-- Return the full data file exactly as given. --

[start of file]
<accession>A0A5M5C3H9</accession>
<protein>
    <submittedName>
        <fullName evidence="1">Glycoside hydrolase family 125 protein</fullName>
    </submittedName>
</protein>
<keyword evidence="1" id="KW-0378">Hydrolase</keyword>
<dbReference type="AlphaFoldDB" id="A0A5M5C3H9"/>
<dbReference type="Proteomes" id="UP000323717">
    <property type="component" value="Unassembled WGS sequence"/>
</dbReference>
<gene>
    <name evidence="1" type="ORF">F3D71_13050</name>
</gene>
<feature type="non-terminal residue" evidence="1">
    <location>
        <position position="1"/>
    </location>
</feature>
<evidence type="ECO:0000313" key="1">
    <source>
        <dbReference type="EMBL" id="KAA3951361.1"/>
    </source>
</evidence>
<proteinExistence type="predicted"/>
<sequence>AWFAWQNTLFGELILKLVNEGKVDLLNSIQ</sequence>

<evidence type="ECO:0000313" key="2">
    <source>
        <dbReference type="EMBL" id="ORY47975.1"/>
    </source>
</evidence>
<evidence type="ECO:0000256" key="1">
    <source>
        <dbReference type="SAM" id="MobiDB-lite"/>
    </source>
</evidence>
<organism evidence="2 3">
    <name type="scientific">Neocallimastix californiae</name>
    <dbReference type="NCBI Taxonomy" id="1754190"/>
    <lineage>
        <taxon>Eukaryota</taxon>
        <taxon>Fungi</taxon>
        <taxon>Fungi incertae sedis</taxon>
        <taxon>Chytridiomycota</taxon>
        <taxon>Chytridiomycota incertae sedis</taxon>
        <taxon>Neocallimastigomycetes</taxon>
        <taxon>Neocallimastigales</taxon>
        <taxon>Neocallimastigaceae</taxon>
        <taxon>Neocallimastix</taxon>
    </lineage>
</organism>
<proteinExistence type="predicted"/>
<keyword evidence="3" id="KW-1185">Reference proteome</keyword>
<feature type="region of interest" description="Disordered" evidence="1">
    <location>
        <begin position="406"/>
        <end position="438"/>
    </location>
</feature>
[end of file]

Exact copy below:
<accession>A0A5M5C3H9</accession>
<protein>
    <submittedName>
        <fullName evidence="1">Glycoside hydrolase family 125 protein</fullName>
    </submittedName>
</protein>
<keyword evidence="1" id="KW-0378">Hydrolase</keyword>
<dbReference type="AlphaFoldDB" id="A0A5M5C3H9"/>
<dbReference type="Proteomes" id="UP000323717">
    <property type="component" value="Unassembled WGS sequence"/>
</dbReference>
<gene>
    <name evidence="1" type="ORF">F3D71_13050</name>
</gene>
<feature type="non-terminal residue" evidence="1">
    <location>
        <position position="1"/>
    </location>
</feature>
<evidence type="ECO:0000313" key="1">
    <source>
        <dbReference type="EMBL" id="KAA3951361.1"/>
    </source>
</evidence>
<proteinExistence type="predicted"/>
<sequence>AWFAWQNTLFGELILKLVNEGKVDLLNSIQ</sequence>

<evidence type="ECO:0000313" key="2">
    <source>
        <dbReference type="EMBL" id="ORY47975.1"/>
    </source>
</evidence>
<evidence type="ECO:0000256" key="1">
    <source>
        <dbReference type="SAM" id="MobiDB-lite"/>
    </source>
</evidence>
<organism evidence="2 3">
    <name type="scientific">Neocallimastix californiae</name>
    <dbReference type="NCBI Taxonomy" id="1754190"/>
    <lineage>
        <taxon>Eukaryota</taxon>
        <taxon>Fungi</taxon>
        <taxon>Fungi incertae sedis</taxon>
        <taxon>Chytridiomycota</taxon>
        <taxon>Chytridiomycota incertae sedis</taxon>
        <taxon>Neocallimastigomycetes</taxon>
        <taxon>Neocallimastigales</taxon>
        <taxon>Neocallimastigaceae</taxon>
        <taxon>Neocallimastix</taxon>
    </lineage>
</organism>
<proteinExistence type="predicted"/>
<keyword evidence="3" id="KW-1185">Reference proteome</keyword>
<feature type="region of interest" description="Disordered" evidence="1">
    <location>
        <begin position="406"/>
        <end position="438"/>
    </location>
</feature>